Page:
A Love Letter To My Car

January 28, 2011 | By | Add a Comment

Dear Car,

I purchased you for only $3,090 back in 2003.  I don’t recall why that figure wasn’t rounder.  It certainly should have been higher. You were only 8 years old back then.  I drove you for almost another 8.  You spent half of your life with me.

You were a good-looking car.  Always tan and lean.  Not lean and mean, mind you.  Lean and approachable.  Lean with a welcoming invitation to spend time together.

I sure did take you up on that invitation, didn’t I?  When we first met, you had been driven 106 thousand miles. When I said goodbye, you were somewhere around 230. Sometimes, we drove to places nearby.  Remember all those times we went for ice cream?  And then, we took trips to far away places.  We even went to different countries together if you count Texas. I even wrote about you during that time. Don’t you remember?

I will admit that things were awkard between you and I at first.  How odd it was for me to get used to wrapping my knees around your steering mechanism so they would fit.  I never once thought about how uncomfortable it may have made you feel.  Looking back, I think you were okay with it.  I think you knew how much I liked you.  For that reason, I think you liked me in return.

You took me to classes and games and my first full-time jobs.  We reflected on things together on long rides home.  Then, there were times when it wasn’t just you and me. You saw people I picked up and dropped off and listened in on conversations that meant the world to me.

When I wasn’t using you, you sat outside – oftentimes in the bitter cold.  You just stayed there – waiting for me. When I did come, you did your best to keep me warm and take me where I needed to go.  I rarely spent time with you solely for the purpose of being together.  Even then, it was only to listen to the end of Lionel Ritchie songs from your speakers. You were always a means to an end, yet never complained.

I was a young man when I first got you.  I’m not so young anymore.  At the same time, you aged too.  First, your window wouldn’t close. Then, your dashboard lights went out. Then, the radio.  Then, the air conditioner.  Then the thing that pops the hood open.  Then there was the time I backed you into a tree and brushed you across a guard rail.  We were both so happy for that screw which reattached your front bumper. Then the grill came off.  Then, I couldn’t even open you until I went to the passenger side.  Even then, the key didn’t work so well on that side either.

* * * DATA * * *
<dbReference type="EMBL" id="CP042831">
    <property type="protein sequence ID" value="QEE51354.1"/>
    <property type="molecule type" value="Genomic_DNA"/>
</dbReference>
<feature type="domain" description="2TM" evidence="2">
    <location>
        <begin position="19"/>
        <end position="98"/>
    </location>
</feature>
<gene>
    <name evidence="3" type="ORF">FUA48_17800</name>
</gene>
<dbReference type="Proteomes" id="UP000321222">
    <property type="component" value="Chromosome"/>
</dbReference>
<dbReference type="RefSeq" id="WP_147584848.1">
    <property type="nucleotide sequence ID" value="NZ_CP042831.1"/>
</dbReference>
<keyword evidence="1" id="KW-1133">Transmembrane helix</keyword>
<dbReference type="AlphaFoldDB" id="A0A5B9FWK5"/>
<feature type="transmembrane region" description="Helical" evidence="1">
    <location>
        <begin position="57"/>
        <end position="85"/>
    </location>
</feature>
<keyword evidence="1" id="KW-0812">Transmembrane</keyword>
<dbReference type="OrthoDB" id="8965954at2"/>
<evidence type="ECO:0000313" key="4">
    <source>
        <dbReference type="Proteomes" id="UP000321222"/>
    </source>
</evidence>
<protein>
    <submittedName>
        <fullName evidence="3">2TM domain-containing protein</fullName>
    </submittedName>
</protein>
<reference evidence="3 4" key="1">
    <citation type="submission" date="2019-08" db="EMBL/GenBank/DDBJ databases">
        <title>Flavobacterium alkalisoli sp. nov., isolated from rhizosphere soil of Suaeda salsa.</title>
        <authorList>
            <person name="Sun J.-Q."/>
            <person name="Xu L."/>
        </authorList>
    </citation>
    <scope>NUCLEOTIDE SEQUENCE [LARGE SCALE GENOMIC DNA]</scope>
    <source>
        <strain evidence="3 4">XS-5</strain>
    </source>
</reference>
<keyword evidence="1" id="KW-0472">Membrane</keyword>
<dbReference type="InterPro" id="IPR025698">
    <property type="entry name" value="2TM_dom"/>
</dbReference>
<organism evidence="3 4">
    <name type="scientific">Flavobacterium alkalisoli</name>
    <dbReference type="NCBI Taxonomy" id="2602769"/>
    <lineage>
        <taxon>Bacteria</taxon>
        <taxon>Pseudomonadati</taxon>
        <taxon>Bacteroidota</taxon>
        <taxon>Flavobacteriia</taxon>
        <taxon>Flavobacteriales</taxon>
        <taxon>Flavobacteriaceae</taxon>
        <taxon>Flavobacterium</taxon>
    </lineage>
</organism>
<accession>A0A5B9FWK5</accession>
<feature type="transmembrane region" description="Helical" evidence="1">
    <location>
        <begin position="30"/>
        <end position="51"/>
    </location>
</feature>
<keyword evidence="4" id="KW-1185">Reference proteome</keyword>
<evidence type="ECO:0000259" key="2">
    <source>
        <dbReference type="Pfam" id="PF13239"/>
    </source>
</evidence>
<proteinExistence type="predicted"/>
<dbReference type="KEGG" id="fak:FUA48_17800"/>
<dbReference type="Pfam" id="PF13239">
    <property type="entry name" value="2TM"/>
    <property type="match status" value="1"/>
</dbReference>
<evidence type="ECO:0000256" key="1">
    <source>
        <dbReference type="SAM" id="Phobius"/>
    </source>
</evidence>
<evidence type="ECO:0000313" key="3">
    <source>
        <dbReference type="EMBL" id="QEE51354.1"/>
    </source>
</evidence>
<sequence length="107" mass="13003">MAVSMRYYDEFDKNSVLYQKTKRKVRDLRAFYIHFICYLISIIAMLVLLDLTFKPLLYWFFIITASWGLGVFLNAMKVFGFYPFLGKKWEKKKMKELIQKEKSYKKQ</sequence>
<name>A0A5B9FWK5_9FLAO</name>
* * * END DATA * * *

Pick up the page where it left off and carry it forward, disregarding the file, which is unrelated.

They started telling me to get rid of you.  I tried to hide this from you for so long.  It pains me to even say it, but you weren’t stupid. You had a feeling something was brewing. I wasn’t even tempted to let you go. I would do anything for air conditioning, but I wouldn’t do that.  No, no, I wouldn’t do that.  How could we part ways after all we had been through? How could I say goodbye after how you had treated me?

But the outside pressure started getting to me.  First, I agreed to consider getting rid of you in the summer.  Then in the fall.  Or Christmas. Or when I got my bonus.  Still, I resisted.  The thought of separation was too painful.  I would not cave.  You would have to be ripped apart from me before I would let you go.

And ripped apart you were.  In those last moments we were crusing along until someone (surely a New York Yankees fan) cut us off.  I was so focused on giving him an angry glare, I had no idea that your front right wheel was about to be sliced open and our time together was about to end.  After operating, we learned that the problem ran much deeper.  Your entire front end was gone.  I couldn’t watch you suffer.  You were no longer fit for the roads.  You had to be put to sleep. You were a cross between The Little Engine That Could and a filly that runs injured and has to be put down after a race.  You gave me everything you had – right until you died.

Eventually, my memories of the times we shared together will fade.  I will move on to another car – probably a better one by most standards.  But you, despite all your imperfections, will always mean something to me.  You will mean my 20’s and everything that went with it. You weren’t just any car. You were my car. And, sometime between the knee straddling and last abrupt moments together on Route 128, something happened.  I fell in love with you.  So, goodbye, car.  If you could talk, we’ld sure have a lot of stories.

Cam the Camry :10/07/03 – 01/25/11

Related Posts Plugin for WordPress, Blogger...

Category: Gallery, Musings

Leave a Reply

%d bloggers like this: